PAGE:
I got the idea for this post from a book-talk video about The Lightning Thief. The booktuber was talking about a plot-twist she suspected after the prophecy from the Oracle. (I’m trying so hard not to spoil things for you.) It got me thinking about the world of cliche and predictable fiction.
As writers, especially YA writers, it’s extremely difficult to work on a story without making at least one plot element very similar to that of another book’s. Like, there’s no way to avoid similarities. We struggle to cut out over-used tropes and slam our heads against the desk when nothing ever works.
Question time: Why waste your time trying to make things unpredictable when you can make something frustratingly predictable so that your character grows?
I write this with complete understanding of the feeling of, “[Character], why the heck did you think that was a logical option? I’m telling your mother” that readers often get while immersed in a book. Sometimes I’m tempted or even actually put a book down because I’m so, so tired of the bland and boring “twists”.
Don’t worry about your readers right now. At this point, your story just needs to get put on paper. Or in a Microsoft Word document. Or into Pages. Or Scrivener. Or whatever else you like to use. Just focus on the story for now.
Okay, so what if what your character needs most is an opportunity to make a poor decision? Your character could have limited options and happens to choose one that isn’t exactly great. Why does s/he do this? What motive does s/he have? Is s/he that desperate? If you’re going with a classically cliche option, at least have a reason for it, besides “boo hoo, there’s nothing original left to choose from”.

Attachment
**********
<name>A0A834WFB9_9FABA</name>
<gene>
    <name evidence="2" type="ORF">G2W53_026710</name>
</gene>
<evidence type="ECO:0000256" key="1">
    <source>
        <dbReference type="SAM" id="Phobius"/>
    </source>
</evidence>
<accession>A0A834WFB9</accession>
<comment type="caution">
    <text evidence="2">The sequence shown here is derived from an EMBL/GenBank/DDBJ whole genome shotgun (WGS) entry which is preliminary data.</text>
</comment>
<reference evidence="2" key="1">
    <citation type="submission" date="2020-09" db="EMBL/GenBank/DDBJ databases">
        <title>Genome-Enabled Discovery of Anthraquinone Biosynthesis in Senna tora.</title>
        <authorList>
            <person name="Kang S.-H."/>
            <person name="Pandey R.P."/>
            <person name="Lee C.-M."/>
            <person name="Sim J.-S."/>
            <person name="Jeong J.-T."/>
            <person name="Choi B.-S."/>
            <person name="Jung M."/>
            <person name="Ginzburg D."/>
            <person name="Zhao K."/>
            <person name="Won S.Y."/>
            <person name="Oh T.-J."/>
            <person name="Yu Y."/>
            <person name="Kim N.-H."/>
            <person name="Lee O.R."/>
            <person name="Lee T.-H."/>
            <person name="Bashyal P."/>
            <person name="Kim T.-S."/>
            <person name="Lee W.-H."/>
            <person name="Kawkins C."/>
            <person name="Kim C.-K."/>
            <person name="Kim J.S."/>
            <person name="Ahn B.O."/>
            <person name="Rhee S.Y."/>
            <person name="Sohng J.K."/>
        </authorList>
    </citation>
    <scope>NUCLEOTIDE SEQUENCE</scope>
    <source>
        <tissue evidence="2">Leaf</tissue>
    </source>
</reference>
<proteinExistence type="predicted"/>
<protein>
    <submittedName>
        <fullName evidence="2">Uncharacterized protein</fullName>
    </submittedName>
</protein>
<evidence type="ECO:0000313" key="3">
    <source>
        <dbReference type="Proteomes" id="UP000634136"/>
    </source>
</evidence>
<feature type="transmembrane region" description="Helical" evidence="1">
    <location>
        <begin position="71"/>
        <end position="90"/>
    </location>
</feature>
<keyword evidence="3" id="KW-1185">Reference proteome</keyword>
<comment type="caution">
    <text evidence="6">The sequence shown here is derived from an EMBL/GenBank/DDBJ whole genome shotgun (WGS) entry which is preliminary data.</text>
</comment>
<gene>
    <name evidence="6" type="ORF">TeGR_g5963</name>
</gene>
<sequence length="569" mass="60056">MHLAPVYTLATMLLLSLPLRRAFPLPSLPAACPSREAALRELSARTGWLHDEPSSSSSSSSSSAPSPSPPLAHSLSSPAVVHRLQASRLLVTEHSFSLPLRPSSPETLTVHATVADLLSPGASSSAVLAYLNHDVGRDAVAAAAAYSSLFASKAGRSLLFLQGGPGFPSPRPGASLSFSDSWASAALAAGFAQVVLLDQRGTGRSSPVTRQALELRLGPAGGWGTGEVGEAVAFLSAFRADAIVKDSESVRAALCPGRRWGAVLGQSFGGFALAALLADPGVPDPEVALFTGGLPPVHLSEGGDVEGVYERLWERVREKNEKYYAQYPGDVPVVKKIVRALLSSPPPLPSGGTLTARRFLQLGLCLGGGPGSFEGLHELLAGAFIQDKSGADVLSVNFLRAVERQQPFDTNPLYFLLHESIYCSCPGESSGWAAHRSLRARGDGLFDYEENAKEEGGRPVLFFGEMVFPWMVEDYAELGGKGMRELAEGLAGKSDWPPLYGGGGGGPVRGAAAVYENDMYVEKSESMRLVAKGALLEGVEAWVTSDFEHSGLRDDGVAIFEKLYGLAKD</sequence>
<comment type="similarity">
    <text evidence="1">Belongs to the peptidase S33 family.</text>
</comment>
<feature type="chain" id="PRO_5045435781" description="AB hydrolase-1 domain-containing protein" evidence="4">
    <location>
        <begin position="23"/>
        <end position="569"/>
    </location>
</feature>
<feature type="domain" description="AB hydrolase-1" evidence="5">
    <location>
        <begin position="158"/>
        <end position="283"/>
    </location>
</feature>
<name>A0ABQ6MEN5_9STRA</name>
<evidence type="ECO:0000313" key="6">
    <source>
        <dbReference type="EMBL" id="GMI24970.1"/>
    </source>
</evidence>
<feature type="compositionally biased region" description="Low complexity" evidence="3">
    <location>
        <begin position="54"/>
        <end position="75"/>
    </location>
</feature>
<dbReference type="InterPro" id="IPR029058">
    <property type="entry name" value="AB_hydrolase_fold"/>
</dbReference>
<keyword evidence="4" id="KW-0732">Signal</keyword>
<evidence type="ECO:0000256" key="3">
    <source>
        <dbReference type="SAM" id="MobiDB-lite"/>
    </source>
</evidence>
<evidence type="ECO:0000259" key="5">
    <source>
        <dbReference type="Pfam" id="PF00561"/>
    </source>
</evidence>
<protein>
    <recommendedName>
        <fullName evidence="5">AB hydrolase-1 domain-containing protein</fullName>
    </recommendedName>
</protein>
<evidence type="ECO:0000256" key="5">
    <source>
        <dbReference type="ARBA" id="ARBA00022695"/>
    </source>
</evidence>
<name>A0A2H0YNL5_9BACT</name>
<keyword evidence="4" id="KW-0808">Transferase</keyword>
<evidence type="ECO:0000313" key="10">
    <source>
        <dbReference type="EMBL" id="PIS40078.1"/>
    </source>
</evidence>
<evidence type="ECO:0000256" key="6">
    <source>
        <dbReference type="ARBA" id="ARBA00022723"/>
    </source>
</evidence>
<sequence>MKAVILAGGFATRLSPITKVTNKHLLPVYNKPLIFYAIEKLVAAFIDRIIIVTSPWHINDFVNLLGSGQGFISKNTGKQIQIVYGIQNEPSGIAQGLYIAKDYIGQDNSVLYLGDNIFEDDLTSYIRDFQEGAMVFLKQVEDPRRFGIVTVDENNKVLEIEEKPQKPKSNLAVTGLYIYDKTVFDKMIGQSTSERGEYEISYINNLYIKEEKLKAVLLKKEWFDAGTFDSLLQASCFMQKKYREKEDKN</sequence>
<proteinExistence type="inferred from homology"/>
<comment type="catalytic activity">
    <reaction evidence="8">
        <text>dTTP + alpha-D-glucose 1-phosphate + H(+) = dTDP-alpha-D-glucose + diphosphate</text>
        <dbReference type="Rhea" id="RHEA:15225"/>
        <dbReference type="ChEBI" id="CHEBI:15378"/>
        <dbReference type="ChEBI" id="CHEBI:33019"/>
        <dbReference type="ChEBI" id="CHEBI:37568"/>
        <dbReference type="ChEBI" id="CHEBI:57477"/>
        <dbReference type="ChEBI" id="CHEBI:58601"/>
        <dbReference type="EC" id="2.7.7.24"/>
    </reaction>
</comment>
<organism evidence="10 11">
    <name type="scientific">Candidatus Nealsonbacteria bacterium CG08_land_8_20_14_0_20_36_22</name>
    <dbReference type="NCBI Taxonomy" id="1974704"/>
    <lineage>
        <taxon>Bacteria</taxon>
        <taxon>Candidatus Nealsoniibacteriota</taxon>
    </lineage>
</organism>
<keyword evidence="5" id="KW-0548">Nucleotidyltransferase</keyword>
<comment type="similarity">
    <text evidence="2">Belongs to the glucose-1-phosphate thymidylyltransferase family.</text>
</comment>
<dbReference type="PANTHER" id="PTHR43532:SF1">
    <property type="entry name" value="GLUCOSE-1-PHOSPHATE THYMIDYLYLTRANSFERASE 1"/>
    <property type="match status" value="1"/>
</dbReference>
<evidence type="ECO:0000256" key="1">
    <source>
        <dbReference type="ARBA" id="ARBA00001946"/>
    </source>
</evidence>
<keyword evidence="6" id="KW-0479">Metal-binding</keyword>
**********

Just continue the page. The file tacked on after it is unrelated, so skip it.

Think about it! You made the decision to write a book. Hey, maybe that’s a good decision and maybe that’s a terrible one. Either way, it will help you grow. Starting to catch on or have I bored you beyond belief?
Every decision has a consequence.
You choose the chocolate ice cream over the vanilla. Decision.
You need a glass of water. Consequence.
You read Harry Potter and the Deathly Hallows instead of National Velvet. Decision.
You cry because feeeeeeeeeeeeels. Consequence.
(Pssst. I love National Velvet.)
Whether you take the continually used and predictable highway or the new and terrifying mountain path, you have to make the consequences have an effect on the characters. Stories are about decisions and consequences, pushes and pulls. Books are more than super awesome subplots about John Billy George’s Aunt Mikaela’s step-father’s cousin’s wife’s granddaughter’s brother’s goldfish, Goldie the VII. Stories are about what happens, where it happens, when it happens, who it happens to, how it happens, and most significantly, why it happens.
Keep the five W’s and the H in mind as you write. Make stuff happen. Explain it. Write.
(Finishes typing all about writing and crawls back into cocoon of blankets to not-write.)
Au revoir, mes amis!